Can you be charged with helping a murder even after the fact? Yes. There is a crime in California and other states called “accessory to murder.” Understanding what that crime is can be a little challenging.
An accessory is different from an accomplice or a conspirator. Some states separate accessory into two crimes: before the fact and after the fact. If you’re charged with accessory to murder in California, here’s what it means.
What Is an Accessory?
An accessory is someone who assists a murderer before or after a felony crime and is usually not present when the crime happens. An “accessory before the fact” helps someone commit a crime before it happens. The opposite is true for an “accessory after the fact.”
In a murder situation, an accessory before the fact might encourage someone to kill someone else. An accessory after the fact helps a murderer after they’ve killed. This could be immediately after, like driving a getaway car or hiding the murderer in your home. It could be loaning them money to flee the area or disposing of the murder weapon.
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Aiding and Abetting in California
Accessory before the murder is known as “aiding and abetting”. It is practically the same as being an accomplice. If you are convicted of this crime, you could face the same penalties as the person who did the actual act. This will likely mean a lengthy prison sentence, possibly for life.
Aiding and abetting covers a wide range of behaviors. Under the text of the law, it is encouraging, aiding, facilitating, or inciting the felony. They could offer a weapon or drive them to the scene. Even simply yelling at someone to kill someone else in a fight could be an accessory before the fact. It does not matter if it was in the heat of the moment.
To be convicted of aiding and abetting, the state must prove:
- You knew the person you helped (the principal offender) would commit a crime.
- The principal committed the felony.
- You did help them in some way.
- You weren’t acting under duress.
If all four of these can be proven, then the state has a good shot at making this charge stick.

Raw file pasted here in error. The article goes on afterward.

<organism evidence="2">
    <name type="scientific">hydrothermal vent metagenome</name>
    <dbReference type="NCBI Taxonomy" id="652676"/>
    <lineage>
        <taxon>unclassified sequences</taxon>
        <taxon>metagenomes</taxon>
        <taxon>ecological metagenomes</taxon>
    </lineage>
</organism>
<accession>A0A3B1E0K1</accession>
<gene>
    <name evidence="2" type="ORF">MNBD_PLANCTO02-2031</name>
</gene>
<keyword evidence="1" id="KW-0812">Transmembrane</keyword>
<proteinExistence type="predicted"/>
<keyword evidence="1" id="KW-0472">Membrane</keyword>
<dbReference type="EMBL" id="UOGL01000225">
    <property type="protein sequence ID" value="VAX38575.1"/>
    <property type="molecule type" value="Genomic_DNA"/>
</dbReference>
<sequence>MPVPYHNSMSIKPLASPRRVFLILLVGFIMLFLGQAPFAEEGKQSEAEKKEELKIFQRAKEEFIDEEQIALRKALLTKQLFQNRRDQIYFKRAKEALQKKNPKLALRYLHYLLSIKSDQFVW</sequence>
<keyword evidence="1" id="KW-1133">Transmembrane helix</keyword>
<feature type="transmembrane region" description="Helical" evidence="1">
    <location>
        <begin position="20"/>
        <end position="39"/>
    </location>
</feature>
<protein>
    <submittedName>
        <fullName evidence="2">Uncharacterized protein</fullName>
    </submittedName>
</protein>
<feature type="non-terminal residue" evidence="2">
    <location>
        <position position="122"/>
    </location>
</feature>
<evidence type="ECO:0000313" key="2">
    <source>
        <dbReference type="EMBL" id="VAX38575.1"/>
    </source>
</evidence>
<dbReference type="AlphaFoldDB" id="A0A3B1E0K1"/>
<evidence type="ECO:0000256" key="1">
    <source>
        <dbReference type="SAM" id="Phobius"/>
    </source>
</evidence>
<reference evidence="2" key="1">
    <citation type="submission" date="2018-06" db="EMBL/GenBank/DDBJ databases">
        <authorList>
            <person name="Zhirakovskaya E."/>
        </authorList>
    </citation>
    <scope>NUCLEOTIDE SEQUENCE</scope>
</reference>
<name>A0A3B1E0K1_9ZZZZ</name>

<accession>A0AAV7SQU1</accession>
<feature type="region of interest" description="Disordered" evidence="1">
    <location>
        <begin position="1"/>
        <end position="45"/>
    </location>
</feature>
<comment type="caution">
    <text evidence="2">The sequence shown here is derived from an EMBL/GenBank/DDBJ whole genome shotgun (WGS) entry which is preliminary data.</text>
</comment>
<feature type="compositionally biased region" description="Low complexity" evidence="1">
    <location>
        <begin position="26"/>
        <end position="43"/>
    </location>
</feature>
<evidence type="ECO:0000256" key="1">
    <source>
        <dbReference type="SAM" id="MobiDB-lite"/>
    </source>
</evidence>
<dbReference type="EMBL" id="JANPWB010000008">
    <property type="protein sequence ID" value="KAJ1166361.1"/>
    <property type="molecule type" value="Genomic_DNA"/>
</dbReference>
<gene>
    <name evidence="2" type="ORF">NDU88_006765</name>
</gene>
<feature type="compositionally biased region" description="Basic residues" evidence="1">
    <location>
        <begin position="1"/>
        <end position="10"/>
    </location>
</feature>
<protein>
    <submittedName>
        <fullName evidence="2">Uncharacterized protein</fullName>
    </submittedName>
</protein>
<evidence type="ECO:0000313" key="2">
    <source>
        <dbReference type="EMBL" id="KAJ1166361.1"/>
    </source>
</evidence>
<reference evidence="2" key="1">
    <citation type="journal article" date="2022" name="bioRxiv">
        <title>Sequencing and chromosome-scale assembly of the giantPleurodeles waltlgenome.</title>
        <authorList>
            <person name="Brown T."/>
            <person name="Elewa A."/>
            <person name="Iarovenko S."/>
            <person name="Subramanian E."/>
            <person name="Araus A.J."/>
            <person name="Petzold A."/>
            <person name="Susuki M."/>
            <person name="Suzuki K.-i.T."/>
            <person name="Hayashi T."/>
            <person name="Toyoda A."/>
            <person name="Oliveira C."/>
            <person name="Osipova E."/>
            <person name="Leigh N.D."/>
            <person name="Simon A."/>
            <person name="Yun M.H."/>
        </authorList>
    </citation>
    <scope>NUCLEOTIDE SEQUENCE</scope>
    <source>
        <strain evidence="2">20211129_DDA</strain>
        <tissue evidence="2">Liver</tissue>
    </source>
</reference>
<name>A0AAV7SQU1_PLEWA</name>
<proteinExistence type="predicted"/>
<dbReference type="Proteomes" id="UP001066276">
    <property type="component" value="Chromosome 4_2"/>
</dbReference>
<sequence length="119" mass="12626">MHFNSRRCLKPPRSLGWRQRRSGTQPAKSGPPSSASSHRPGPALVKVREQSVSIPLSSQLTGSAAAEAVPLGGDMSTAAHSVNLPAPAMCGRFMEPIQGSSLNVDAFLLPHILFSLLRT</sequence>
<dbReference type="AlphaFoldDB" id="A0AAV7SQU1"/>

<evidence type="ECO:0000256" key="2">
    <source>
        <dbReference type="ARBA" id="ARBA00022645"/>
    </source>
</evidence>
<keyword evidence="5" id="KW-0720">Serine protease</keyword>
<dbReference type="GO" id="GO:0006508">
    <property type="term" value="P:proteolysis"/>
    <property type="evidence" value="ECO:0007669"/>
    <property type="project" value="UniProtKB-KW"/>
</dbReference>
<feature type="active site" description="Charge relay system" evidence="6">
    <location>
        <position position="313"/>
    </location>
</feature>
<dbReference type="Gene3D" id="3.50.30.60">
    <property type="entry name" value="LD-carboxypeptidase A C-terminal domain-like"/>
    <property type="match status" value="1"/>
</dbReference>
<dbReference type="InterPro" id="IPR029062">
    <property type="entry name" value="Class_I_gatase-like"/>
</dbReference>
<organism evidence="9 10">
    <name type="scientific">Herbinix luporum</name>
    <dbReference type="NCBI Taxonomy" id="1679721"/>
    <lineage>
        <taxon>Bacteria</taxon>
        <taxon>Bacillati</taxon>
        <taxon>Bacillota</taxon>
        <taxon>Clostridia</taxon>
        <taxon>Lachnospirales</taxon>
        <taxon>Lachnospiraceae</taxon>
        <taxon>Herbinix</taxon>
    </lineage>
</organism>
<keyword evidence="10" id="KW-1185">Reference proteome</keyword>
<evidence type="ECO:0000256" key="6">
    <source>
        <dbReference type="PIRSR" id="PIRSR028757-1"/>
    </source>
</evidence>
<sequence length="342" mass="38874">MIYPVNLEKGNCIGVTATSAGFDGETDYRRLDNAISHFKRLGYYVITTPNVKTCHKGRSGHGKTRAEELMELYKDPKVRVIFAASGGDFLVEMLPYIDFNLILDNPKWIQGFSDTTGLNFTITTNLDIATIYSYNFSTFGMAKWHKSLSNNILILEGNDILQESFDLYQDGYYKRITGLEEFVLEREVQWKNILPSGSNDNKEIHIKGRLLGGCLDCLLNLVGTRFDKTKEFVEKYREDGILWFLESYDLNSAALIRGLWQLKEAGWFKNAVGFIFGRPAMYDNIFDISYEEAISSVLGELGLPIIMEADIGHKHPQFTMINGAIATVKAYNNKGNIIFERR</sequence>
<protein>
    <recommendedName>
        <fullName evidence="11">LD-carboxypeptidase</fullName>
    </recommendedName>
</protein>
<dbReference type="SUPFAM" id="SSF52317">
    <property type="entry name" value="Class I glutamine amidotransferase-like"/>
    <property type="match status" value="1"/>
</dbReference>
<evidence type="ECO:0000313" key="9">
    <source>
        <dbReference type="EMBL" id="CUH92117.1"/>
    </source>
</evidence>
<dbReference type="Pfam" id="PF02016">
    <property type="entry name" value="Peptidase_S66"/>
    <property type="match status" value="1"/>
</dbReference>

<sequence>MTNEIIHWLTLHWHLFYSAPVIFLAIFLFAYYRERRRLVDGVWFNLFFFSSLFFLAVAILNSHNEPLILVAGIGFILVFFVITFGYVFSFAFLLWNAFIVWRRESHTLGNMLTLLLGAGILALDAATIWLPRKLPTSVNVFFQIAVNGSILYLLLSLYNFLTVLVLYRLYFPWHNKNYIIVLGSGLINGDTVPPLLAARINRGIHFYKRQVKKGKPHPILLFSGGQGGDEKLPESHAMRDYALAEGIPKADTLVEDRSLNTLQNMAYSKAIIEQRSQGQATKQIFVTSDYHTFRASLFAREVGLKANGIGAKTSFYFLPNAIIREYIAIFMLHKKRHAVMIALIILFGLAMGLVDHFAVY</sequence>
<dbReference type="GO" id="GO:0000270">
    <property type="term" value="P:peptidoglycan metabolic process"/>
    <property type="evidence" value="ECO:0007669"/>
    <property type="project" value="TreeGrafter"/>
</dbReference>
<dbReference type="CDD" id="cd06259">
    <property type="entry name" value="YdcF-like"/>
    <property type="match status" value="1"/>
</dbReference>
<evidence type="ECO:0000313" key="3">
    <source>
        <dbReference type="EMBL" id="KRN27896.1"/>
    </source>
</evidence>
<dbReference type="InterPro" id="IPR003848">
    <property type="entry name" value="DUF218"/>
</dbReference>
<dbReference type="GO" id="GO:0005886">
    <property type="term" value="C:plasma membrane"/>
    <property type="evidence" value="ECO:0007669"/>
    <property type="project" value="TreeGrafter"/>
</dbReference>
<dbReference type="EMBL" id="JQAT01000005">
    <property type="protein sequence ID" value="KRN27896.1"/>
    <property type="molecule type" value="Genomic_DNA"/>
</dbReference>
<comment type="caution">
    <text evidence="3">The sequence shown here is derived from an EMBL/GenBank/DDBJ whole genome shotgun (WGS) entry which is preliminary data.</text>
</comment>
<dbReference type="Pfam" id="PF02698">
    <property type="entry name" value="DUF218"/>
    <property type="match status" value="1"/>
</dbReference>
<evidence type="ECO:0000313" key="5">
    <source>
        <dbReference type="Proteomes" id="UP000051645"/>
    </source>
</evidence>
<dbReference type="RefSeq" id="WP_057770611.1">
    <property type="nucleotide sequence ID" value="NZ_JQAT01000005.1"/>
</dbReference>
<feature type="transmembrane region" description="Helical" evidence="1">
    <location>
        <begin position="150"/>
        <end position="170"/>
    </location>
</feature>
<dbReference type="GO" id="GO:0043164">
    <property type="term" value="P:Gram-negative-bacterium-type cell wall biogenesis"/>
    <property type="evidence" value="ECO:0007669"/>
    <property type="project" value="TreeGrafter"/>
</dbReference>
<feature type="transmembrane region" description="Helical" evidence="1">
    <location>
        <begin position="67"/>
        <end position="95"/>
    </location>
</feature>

Proving Accessory to Murder After the Fact
A different set of things must be proven for the charge of accessory for murder after the fact, such as:
- Someone other than you committed a felony.
- You helped them in some way.
- You knew that they committed a felony or were convicted of one.
- You intended to help the felon escape justice (e.g., arrest, trial, etc.).
While accessory after the fact can be either a misdemeanor or a felony, it is likely a felony in murder cases. If you are convicted of this crime, you could go to jail or state prison for up to three years and face a maximum fine of $5,000.
If the prosecutor decides to be lenient and charges it as a misdemeanor, you could face up to one year in jail and a maximum fine of $1,000. If you have a criminal defense lawyer, they could argue that your contribution to the crime was minimal to persuade the court to go this way.
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What Is Conspiracy?
Conspiracy is somewhat similar to an accessory before the fact (aiding and abetting), but no crime needs to occur. In California, two things must be proven to convict someone of conspiracy.
- Two or more people need to agree to commit a crime.
- One or more people who agreed need to do something to move toward the act.
In a murder situation, this could be agreeing to help someone kill someone, then buying the weapon for the deed. Note that the actual murder doesn’t need to happen. Just agreeing to do a crime and taking steps toward it makes it a conspiracy.
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